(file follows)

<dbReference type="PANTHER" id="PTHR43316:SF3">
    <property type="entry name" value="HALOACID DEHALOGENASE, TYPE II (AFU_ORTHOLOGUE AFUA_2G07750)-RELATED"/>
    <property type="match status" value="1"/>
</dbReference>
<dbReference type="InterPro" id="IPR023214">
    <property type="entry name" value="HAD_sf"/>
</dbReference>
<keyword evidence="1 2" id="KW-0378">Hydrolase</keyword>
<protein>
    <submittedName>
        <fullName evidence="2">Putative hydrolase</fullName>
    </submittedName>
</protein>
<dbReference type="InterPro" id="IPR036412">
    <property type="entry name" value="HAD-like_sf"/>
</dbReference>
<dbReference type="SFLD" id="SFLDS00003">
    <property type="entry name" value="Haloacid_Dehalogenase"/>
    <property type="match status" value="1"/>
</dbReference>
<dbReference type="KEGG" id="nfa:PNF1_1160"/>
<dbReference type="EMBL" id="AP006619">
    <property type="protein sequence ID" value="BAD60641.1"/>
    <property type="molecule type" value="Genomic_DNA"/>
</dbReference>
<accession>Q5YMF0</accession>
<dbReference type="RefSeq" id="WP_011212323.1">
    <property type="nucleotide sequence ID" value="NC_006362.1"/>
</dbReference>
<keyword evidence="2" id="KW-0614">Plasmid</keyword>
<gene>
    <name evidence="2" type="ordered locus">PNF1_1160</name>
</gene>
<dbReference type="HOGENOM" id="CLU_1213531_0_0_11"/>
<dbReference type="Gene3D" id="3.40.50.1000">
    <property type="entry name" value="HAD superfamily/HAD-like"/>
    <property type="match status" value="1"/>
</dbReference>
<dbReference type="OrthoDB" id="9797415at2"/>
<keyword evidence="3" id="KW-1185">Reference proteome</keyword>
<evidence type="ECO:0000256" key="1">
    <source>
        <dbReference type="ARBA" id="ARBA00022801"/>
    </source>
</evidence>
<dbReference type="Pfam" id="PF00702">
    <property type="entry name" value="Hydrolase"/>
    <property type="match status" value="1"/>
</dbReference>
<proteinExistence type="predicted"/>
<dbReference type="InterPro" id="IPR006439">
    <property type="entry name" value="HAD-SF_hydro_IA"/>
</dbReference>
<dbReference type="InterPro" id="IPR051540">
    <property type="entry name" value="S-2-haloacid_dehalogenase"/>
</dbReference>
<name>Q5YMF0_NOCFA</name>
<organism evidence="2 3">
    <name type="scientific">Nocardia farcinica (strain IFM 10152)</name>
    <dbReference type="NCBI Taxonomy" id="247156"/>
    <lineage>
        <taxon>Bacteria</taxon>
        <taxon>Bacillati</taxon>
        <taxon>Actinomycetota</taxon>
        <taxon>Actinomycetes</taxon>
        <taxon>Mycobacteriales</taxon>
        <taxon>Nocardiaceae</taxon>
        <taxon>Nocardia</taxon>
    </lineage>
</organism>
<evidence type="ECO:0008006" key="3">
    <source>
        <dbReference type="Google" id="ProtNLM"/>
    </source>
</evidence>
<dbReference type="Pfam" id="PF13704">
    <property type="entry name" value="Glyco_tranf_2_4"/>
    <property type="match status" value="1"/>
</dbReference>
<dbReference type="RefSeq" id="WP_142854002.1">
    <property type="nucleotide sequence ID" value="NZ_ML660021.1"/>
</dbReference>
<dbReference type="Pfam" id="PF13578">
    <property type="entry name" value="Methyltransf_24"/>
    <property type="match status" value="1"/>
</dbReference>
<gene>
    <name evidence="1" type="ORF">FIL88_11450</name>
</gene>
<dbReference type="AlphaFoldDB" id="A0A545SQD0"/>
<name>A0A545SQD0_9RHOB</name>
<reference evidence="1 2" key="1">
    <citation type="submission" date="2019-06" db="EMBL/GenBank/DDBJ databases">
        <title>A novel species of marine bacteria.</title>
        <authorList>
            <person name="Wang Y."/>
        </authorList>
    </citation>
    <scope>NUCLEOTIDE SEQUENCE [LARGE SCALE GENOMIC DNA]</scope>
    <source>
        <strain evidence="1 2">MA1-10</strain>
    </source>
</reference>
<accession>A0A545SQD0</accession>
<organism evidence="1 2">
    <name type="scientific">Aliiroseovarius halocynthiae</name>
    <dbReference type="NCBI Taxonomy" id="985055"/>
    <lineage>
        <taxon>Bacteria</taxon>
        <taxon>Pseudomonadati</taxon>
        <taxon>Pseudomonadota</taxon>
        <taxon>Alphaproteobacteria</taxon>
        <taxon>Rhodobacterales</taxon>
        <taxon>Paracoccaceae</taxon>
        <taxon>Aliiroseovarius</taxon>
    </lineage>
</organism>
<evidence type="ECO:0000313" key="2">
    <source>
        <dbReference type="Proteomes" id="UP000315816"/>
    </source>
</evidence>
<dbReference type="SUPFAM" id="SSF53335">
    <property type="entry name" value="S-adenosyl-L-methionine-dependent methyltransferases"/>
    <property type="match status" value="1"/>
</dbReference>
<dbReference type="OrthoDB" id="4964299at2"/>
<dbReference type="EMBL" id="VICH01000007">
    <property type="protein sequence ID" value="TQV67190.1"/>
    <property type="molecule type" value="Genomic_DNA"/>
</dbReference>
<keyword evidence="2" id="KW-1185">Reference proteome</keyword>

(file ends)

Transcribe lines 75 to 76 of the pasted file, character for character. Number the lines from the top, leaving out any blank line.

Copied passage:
</evidence>
<dbReference type="Pfam" id="PF13704">